A Man on Fire and Meditation in the Making of Rolling-Out.

In June of 1996, I was asked to write a piece about my recently published folio of eight lithographs, Rolling-Out. The inquirer was curious about the source of my imagery and its sequencing. One stream of my work had been generated, for a number of years, by a very disturbing experience I’d had in New York in 1980. At that time, I was very involved in meditation practice. The attention to consciousness – what it is, how it works, how it feels, its changes and tastes, what alters and transforms it – intuitions about, experiences of, and attempts to be open to the ground of awareness had always been the source of my work. This particular sequence of images explored the way in which an image/thought flashes up into consciousness, flowers, and dies. However, being the ego-structured self that I am, the transparently arising reality is usually extruded and informed by my memory, wishes, lusts, meaning, fear, chemistry, and discursive vectors of various kinds. One could imagine that the evolution of form in the phenomenal world is constrained and birthed by analogous limits…


A Man on Fire and Meditation in the Making of “Rolling-Out,” 1996 (June 20, 1996)

One fall day in 1980, walking in Manhattan, I turned west from Seventh Avenue onto 17th Street. The air was cold and clear – brilliant light, intense shadows, with a cold blue sky pressed low and hard into the empty street. I was alone. Then I wasn’t. An immense speed, frozen in masses of orange flames, a writhing torrent of fire rushed toward me, reached at me – curling gently, black elbows smashed through, clawed hands, knees, feet and fingers grasping, as if torn from separate bodies.

Facing that terrible beauty and horror I stood naked. No separation. No likeness.

After calling for the trucks that put out his fire, I walked down the other side of the street, past this man’s broken body – a black smear under a mound of white foam now surrounded by police and firemen, television cameras and crowds of the curious. We had never spoken, knew nothing of each other’s lives, and yet each had forever altered the existence of the other. The evening news reported that, distraught over lost love, he had soaked himself in kerosene and set his body on fire.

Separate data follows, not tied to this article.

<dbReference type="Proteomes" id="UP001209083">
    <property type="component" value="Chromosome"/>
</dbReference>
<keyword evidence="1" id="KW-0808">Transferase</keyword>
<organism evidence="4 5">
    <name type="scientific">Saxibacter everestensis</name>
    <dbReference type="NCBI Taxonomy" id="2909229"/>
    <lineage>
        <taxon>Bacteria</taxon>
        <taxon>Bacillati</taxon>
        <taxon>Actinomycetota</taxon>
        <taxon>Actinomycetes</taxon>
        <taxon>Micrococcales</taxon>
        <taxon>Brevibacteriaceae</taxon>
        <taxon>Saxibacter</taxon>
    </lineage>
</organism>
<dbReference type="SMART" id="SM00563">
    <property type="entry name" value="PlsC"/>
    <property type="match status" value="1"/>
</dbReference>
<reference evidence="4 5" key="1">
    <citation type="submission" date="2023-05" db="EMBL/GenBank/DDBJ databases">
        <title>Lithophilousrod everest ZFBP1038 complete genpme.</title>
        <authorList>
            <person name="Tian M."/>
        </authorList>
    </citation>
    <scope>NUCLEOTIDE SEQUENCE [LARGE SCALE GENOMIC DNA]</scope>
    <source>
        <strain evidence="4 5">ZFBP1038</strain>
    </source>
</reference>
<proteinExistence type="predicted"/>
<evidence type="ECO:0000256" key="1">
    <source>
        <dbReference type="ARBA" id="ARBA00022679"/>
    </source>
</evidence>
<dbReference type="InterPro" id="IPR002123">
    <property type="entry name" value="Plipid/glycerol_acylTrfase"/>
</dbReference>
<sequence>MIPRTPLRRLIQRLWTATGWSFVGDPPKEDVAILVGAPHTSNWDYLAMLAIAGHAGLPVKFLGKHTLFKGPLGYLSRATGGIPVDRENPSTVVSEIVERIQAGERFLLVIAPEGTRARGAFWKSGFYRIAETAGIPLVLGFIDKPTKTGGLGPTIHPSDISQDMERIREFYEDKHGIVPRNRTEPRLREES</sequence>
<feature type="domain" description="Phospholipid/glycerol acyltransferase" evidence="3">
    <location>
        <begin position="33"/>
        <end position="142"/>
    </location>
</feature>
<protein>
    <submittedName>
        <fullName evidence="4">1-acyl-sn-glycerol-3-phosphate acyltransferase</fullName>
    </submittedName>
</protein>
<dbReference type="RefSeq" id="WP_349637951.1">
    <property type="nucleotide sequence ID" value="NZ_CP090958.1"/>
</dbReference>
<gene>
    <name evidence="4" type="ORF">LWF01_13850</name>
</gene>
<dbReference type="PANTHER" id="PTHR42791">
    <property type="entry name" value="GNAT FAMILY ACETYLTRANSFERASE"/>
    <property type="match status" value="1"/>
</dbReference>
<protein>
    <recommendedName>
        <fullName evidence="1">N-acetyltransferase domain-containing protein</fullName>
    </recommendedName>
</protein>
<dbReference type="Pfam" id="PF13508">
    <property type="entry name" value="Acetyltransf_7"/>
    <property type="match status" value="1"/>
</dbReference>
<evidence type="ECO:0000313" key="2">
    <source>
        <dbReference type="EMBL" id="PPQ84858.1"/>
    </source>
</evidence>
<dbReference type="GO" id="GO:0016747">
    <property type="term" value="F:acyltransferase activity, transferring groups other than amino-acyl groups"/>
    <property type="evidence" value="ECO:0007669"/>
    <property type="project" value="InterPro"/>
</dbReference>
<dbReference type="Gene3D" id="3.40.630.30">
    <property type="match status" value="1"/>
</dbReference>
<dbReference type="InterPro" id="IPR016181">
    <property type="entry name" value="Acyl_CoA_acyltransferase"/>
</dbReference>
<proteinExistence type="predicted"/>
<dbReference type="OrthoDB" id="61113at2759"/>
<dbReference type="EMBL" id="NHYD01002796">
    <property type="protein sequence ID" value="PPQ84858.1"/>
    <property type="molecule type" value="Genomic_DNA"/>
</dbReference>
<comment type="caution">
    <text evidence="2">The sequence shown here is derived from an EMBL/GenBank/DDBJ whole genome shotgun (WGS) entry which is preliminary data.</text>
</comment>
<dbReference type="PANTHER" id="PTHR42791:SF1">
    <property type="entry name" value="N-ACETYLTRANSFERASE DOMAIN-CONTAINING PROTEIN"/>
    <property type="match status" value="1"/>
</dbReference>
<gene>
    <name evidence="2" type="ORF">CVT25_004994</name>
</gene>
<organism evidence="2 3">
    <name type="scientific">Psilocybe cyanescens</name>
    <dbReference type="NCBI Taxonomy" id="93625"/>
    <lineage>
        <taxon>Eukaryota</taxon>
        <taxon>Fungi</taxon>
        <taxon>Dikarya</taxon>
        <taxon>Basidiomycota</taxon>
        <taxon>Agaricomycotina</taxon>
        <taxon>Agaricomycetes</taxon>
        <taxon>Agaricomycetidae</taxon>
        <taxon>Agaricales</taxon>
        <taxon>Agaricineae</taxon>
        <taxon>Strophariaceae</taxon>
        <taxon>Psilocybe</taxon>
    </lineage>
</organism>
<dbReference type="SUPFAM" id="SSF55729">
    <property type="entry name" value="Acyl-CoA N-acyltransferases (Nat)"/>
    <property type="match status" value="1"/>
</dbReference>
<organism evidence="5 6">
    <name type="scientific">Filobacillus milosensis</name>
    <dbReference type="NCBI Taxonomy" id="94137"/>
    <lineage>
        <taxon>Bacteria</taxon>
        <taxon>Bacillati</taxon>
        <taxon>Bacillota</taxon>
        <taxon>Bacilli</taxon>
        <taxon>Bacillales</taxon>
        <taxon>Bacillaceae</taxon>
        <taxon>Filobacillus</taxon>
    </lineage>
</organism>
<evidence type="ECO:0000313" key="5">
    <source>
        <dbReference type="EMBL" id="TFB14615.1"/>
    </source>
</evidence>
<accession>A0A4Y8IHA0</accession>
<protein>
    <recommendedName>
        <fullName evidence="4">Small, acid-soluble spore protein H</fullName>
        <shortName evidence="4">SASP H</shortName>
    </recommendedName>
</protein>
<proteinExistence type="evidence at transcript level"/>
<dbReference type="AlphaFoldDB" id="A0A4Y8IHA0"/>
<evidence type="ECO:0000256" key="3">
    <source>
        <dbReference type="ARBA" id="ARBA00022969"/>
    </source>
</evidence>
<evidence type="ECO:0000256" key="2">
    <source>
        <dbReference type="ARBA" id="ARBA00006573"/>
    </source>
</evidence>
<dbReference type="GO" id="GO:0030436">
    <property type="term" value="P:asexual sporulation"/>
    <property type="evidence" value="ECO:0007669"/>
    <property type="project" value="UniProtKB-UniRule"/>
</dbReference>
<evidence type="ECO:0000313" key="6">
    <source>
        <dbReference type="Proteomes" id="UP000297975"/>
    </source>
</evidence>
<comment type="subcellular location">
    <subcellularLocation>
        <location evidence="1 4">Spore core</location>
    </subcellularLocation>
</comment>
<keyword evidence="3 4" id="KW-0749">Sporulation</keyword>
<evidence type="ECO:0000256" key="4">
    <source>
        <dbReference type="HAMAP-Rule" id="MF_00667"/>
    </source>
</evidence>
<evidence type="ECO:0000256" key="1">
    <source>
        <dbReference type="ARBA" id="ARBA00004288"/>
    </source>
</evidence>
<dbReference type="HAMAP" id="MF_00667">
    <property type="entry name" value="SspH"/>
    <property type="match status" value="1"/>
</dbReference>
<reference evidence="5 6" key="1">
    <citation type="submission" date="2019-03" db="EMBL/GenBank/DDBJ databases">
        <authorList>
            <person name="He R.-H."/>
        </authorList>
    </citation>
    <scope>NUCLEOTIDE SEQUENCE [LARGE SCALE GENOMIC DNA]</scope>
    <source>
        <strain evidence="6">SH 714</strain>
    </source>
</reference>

I had recently returned from making a film in Bhutan – my first direct contact with Buddhist Dharma.


An image arises in the mind, reaches full display, then decays – followed by another and another and another. Rolling-Out, a folio of eight lithographic images, is analogous to this process of mind.

When the attention is deeply focused in meditation practice, one can see the birth of a thought, its momentary flash of being, its disappearance – rising from nowhere and returning to nothing. It’s as if the eye of the universe were seeing itself, each image full, radiant, and empty of purpose.

With yet closer attention, one sees the infinity of parts making up each arising thought. Just like every thing in the world, every object in the mind is composite. Even what appears whole is just a part of another whole which is part of another whole and so it goes forever – no independent parts, no independent wholes. Nothing solid or fixed anywhere.

Attachment to the discursive drama of these thoughts, the leading or chasing after their trajectory, solidifies the mental flux into desired meanings, stories, and fantasies. These are then projected back onto the thought stream to make sense of it all, which generate more thoughts, more desire, more craving, and on it goes. My stories and my making sense take on the utmost importance – they become perceived reality.

In the normal mode of day-to-day thought and actions, ego is very attached to this “cement” of meaning, since it serves the necessary purpose of helping us make our way through the world. However, by exclusively maintaining this solid sense of “me”, spontaneous thought and experience and being are constricted into patterns that have their source in limited personal histories of pain and pleasure, wishes and desires, personalities, psychologies, cultural patterns, etc. This entire process is mostly unconscious and the deeper reality rarely even rises to awareness through all the emotional clutter, habit, and mental chatter. Thus we are very attached to, and centered on, ourselves. The world, instead of being seen through our selves, cannot be seen as anything but our selves.